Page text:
Mohamed Mokhtar Qandil is an Egyptian author and researcher who specializes in political Islam and extremist groups. He is also a researcher in Trends Research and Advisory in Abu Dhabi. He has authored several books, including "Contemporary Islamic Jihadist Thought," the "Apostate Brothers," and "The Salafist Dawa." Mohamed is a contributor to Fikra Forum.
Following the drone strike against al-Qaeda leader Ayman al-Zawahiri, many variables are up in the air that could significantly alter the stability of a Taliban-controlled Afghanistan as well as the future of the al-Qaeda framework.
Several weeks ago, U.S. President Joe Biden announced that al-Qaeda leader Ayman al-Zawahiri had been killed in a drone strike in Afghanistan, in an operation carried out by the CIA in Kabul. Some officials indicated that al-Zawahiri had been in a safe house when he was targeted by two missiles fired from a drone. The assassination came just before the Taliban would mark one year of its control of Afghanistan on August 15, and it highlighted some of the visible fissures within Taliban leadership and its approach to terrorist groups within its borders.
The United States emphasized that the al-Qaeda leader’s presence in Afghanistan was a gross violation of the Doha agreement, wherein the Taliban had promised that after U.S. forces withdrew from Afghanistan, that they would not allow al-Qaeda or any other extremist organization to operate in areas under their control or to threaten U.S. interests. The U.S. Secretary of State pledged that Washington would support the Afghan people “in the face of the Taliban’s unwillingness or inability to abide by their commitments [to] continue to support the Afghan people with robust humanitarian assistance and to advocate for the protection of their human rights, especially of women and girls.” Meanwhile, Senate Minority Leader Mitch McConnell stated that “al-Zawahiri’s return to downtown Kabul further indicates that Afghanistan is again becoming a major thicket of terrorist activity following the President’s decision to withdraw U.S. forces.”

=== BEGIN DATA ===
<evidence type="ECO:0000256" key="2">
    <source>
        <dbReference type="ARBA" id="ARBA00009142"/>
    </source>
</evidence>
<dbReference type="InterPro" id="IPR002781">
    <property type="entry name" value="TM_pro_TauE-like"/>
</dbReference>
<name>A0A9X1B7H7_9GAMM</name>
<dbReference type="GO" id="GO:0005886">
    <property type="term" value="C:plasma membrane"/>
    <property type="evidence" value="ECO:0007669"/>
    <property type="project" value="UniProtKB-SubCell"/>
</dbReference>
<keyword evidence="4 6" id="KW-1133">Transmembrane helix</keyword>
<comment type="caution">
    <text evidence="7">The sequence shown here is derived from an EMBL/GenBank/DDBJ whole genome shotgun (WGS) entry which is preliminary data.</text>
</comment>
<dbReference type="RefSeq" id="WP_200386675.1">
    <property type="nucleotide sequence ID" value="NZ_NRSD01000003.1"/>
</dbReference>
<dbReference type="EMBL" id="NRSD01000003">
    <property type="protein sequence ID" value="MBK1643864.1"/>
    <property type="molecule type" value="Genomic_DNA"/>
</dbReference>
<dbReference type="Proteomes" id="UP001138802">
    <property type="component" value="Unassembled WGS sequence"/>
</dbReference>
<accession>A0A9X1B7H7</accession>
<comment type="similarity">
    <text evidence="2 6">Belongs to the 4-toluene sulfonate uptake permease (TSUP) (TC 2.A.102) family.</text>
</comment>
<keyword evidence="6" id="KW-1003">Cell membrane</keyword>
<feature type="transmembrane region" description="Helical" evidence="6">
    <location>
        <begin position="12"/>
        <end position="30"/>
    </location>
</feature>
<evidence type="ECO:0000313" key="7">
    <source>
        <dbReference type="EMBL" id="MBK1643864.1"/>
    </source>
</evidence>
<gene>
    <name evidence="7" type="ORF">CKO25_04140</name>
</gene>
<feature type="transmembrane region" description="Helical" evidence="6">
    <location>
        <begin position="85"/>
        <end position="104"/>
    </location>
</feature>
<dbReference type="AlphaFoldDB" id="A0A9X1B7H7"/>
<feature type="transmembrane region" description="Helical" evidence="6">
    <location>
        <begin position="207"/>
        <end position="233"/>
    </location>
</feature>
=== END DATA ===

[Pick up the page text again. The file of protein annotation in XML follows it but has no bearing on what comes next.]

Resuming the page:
For its part, the Taliban stated that it was unaware of Zawahiri’s return to Kabul, and Taliban spokesperson Zabiullah Mujahid issued a statement hours after the incident condemning the U.S. attack as a violation of the Doha agreement and international principles. He said that the attack echoed other U.S. failures over the past twenty years and was at odds with the interests of the United States, Afghanistan, and the region.
Analysts believe that the targeting of the al-Qaeda leader in Kabul aimed to undermine the Taliban’s cohesiveness and to go after its offshoots. The Haqqani network, one of the main offshoots of the Taliban, has long provided a safe havenfor al-Qaeda elements, including after the U.S. intervention in the wake of the September 11 attacks. The Haqqani network and al-Qaeda grew closer after the former group’s founder, Jalaluddin Haqqani, fell ill. His son Sirajuddin Haqqani officially assumed control of the group in 2018 after his father’s death. Sirajuddin is considered more violent and extremist than his father, traits that became more evident after the group tried to assassinate former Afghan President Hamid Karzai in 2008. Sirajuddin Haqqani’s influence in Afghanistan and within the Taliban reached its peak when he became deputy leader of the Taliban under Mullah Akhtar Mansour, who was killed in a U.S. drone strike in 2016.